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Creating climate-conscious, custom-designed gardens

Hugo Jackson of Vitae Gardens works throughout the Sea to Sky Corridor.

Any good gardener knows that everything starts with climate.

For Hugo Jackson, owner of Squamish-based Vitae Gardens, it was climate that first drew him from the U.K. to the west coast of Canada. As a specialist in Japanese-style gardening, he was looking for an environment where particular Asian plants could grow and flourish. And now that he’s developed a business servicing private and public gardens throughout the Sea to Sky Corridor, he can personally attest to the fact that this whole area is a lush gardener’s playground — a far cry from what he grew up around.

“In English gardens, you’ll notice they are very full, with everything all packed together. You don’t see a lot of soil underneath the plants, whereas in Canada people like to be able to see the black soil. They don’t want it to be too full, because they think that looks messy. You have a lot more structural planting in Canada, versus the mass planting they do in the U.K.,” said Jackson.

And it’s that element of artistry that he enjoys the most about his work. Having started his business shortly before the pandemic in 2019, he started out by supplying hotels in Whistler and the surrounding area. When that contact dried up, he spent some time landscaping for the city before pivoting his attention to private clients.

About that Sea to Sky soil

“The real advantage of doing different gardens in different pockets all around the Sea to Sky is you never end up doing the same thing over and over, because the climate will dictate what you can do. Within Squamish you have its normal climate, and then it has micro-climates — like a cul-de-sac in the road — and certain areas don’t get light, or maybe there’s extra wind exposure, or it’s warmer, and these micro-climates really dictate a lot of what’s possible,” he said.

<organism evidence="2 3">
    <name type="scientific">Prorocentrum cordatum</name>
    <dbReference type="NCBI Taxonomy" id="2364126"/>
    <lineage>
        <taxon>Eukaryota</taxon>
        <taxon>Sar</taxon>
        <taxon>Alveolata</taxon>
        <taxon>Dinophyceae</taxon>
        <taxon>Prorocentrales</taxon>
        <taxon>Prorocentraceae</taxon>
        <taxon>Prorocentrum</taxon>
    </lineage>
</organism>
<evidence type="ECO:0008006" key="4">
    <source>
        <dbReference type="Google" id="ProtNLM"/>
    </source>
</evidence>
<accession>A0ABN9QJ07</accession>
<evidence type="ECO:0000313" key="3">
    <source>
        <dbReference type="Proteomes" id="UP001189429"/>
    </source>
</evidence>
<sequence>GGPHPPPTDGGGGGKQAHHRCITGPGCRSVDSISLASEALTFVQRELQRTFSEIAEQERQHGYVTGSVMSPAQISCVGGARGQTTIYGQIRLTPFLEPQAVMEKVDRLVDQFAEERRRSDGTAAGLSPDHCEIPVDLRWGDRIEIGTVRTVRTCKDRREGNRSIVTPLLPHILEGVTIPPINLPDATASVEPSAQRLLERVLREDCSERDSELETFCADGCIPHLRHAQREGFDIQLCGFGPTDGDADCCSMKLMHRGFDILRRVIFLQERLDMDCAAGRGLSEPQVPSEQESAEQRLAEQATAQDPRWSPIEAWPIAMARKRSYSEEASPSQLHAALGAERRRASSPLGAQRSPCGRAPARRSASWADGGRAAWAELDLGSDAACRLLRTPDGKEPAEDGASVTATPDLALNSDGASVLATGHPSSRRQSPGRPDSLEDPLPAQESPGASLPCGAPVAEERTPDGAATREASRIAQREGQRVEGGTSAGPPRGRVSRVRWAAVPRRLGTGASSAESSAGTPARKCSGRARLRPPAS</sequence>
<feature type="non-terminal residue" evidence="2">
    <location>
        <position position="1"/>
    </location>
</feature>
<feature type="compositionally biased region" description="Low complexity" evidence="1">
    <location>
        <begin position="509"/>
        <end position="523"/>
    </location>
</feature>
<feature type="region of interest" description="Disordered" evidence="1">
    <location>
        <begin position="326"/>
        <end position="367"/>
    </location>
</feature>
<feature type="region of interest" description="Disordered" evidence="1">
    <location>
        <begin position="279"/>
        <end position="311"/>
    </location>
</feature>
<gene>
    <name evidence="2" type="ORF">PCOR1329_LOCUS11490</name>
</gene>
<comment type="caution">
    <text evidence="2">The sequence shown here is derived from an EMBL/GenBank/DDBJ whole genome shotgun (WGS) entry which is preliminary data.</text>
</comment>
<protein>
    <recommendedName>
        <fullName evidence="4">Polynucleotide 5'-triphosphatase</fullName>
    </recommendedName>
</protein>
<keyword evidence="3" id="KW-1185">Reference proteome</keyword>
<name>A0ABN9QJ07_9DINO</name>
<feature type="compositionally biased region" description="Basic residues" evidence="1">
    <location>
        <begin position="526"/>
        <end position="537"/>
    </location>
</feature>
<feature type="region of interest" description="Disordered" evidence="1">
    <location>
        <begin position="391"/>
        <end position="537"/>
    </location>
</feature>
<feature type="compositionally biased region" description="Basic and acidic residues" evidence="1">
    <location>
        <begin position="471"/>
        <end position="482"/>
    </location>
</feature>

“So the first thing I do when I’m looking at a design is I take out my compass and figure out which way the house is facing. If it’s south-facing, it will get tons of sun and be hot. So you’d have to put in something drought-tolerant or have really good irrigation. I could go to one house on the south side of the street and another on the north, and they could end up with two completely different types of garden.”

In the Sea to Sky, one of the primary concerns for taking care of your garden is soil erosion due to all the rain. This is something Jackson coaches his gardeners through during installation: the importance of top-dressing, which means routinely using a soil amender to replace the nutrients that have been washed away. But this is minor compared to some of the significant damage he’s seen from recent weather events, including the record-breaking heat dome and a particularly nasty winter — his past few months have been consumed with clean-up, in some cases reclaiming gardens that have been absolutely devastated.

When he’s helping gardeners identify their ambitions, he often encourages them to create a vision board that will help them clarify what they find important or pleasing. And he pushes them to think outside the box, exploring how aesthetic preferences in other areas of life may bleed over into the gardening world.